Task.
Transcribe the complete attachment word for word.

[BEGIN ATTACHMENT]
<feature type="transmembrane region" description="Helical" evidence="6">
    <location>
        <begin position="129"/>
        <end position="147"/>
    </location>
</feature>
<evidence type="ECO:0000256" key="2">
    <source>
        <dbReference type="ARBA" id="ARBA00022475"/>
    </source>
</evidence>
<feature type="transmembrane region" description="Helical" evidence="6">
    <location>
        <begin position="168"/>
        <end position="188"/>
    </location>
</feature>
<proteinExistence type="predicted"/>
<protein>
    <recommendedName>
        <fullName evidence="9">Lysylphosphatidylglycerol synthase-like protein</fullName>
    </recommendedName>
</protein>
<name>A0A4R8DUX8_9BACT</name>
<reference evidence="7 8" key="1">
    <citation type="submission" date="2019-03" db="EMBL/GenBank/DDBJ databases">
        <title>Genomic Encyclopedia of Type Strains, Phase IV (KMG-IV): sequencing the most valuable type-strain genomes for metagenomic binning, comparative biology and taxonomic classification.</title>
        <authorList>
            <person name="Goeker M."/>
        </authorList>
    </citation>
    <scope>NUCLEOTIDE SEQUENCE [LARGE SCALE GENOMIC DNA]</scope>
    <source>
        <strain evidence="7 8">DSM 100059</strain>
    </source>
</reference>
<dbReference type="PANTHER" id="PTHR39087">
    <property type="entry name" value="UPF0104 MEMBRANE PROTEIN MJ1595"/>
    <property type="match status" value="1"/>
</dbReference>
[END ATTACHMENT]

<feature type="transmembrane region" description="Helical" evidence="6">
    <location>
        <begin position="129"/>
        <end position="147"/>
    </location>
</feature>
<evidence type="ECO:0000256" key="2">
    <source>
        <dbReference type="ARBA" id="ARBA00022475"/>
    </source>
</evidence>
<feature type="transmembrane region" description="Helical" evidence="6">
    <location>
        <begin position="168"/>
        <end position="188"/>
    </location>
</feature>
<proteinExistence type="predicted"/>
<protein>
    <recommendedName>
        <fullName evidence="9">Lysylphosphatidylglycerol synthase-like protein</fullName>
    </recommendedName>
</protein>
<name>A0A4R8DUX8_9BACT</name>
<reference evidence="7 8" key="1">
    <citation type="submission" date="2019-03" db="EMBL/GenBank/DDBJ databases">
        <title>Genomic Encyclopedia of Type Strains, Phase IV (KMG-IV): sequencing the most valuable type-strain genomes for metagenomic binning, comparative biology and taxonomic classification.</title>
        <authorList>
            <person name="Goeker M."/>
        </authorList>
    </citation>
    <scope>NUCLEOTIDE SEQUENCE [LARGE SCALE GENOMIC DNA]</scope>
    <source>
        <strain evidence="7 8">DSM 100059</strain>
    </source>
</reference>
<dbReference type="PANTHER" id="PTHR39087">
    <property type="entry name" value="UPF0104 MEMBRANE PROTEIN MJ1595"/>
    <property type="match status" value="1"/>
</dbReference>